"I spent 30 years at McKinsey. In the course of my career there, we went from a situation in which all the most significant people were self-defined generalists and specialists were viewed as second class citizens, for want of a better term, to a situation where it was completely reversed. By the time I left, those who called themselves generalists realised they were dinosaurs."
Nick Lovegrove belongs to that dying breed, he admits it. His career has been defined by variety, spanning the private, public and non-profit sectors. Formerly managing partner at McKinsey in Washington DC, currently director of the Brunswick Group in New York, he’s worked as a senior advisor to Tony Blair’s Strategy Unit, helped to found TeachFirst, sat on the board of the Royal Shakespeare Company and has now written a book on the value of breadth of experience.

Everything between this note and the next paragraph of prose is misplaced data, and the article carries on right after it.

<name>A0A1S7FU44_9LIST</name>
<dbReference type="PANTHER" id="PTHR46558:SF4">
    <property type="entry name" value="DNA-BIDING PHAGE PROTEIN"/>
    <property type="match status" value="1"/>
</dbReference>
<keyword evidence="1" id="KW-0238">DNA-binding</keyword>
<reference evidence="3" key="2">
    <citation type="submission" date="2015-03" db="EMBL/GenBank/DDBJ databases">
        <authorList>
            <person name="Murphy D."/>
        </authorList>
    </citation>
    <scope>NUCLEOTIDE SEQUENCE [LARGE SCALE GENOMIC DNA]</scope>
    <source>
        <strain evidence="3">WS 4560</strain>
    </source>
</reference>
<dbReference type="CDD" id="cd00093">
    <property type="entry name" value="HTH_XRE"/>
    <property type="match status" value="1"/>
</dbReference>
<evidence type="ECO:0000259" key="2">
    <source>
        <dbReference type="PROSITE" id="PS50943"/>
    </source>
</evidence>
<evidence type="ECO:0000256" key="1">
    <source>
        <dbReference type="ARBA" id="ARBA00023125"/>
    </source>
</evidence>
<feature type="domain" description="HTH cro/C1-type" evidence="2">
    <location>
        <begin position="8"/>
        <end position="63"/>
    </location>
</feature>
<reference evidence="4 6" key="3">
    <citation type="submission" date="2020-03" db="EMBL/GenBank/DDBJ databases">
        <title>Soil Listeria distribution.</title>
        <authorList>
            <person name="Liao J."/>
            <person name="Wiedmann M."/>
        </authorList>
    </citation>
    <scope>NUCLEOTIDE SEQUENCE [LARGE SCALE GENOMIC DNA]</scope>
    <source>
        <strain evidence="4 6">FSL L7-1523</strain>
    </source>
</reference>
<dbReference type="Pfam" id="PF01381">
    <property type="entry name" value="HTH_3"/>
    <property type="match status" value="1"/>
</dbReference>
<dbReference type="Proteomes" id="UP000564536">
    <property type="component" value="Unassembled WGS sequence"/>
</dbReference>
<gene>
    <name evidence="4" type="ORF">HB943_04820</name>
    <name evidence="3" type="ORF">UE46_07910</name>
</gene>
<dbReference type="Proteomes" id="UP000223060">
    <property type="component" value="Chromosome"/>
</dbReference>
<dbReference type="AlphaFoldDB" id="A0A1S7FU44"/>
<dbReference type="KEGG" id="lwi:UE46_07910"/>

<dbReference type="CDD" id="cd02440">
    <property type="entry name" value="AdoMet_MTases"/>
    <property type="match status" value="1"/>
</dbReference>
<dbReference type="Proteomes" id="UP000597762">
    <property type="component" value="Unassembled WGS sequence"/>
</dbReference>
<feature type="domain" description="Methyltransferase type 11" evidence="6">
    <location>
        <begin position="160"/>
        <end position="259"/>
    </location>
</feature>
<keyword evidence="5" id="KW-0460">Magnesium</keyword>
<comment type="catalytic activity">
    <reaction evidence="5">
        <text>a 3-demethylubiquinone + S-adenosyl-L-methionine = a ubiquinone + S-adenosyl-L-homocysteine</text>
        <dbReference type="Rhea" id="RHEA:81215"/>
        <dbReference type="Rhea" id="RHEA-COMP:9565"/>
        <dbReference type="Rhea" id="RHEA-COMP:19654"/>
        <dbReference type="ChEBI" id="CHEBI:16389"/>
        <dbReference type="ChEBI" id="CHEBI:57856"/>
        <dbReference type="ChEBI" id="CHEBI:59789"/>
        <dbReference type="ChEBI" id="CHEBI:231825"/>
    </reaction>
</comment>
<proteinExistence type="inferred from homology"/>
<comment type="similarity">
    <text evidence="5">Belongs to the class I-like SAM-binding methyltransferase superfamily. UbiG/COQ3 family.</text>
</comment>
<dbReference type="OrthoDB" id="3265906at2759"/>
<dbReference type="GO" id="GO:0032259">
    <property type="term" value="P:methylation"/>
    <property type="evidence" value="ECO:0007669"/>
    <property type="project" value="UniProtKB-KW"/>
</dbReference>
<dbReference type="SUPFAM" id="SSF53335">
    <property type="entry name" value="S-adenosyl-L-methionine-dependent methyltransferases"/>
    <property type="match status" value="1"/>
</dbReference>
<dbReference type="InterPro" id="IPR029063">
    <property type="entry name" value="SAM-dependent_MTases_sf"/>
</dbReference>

The trend towards increasing specialisation isn’t just limited to management consultants, he says. Across all sorts of business, the narrow has triumphed over the broad. To an extent it’s inevitable, the consequence of the logarithmic proliferation of information in the digital age. But this profound trend also has roots in something far more fickle.
"The drumbeat narrative of so much management thinking and the advice industry is around the word focus. The 10,000 hours of Malcolm Gladwell has become the conventional wisdom. More recently Peter Thiel has talked about the need to do one thing, as early as possible, to avoid the mediocrity of breadth. People just bought into that," says Lovegrove.
It creates a self-fulfilling prophecy. The more specialists rise, the more they promote other specialists, and the more talented young people scramble to find their niche out of fear of being labelled a jack of all trades, and master of none. In the US, Lovegrove points out, only 7 per cent of students now major in the liberal arts. Over here, the push for STEM has arguably left the arts and humanities equally sidelined in higher education.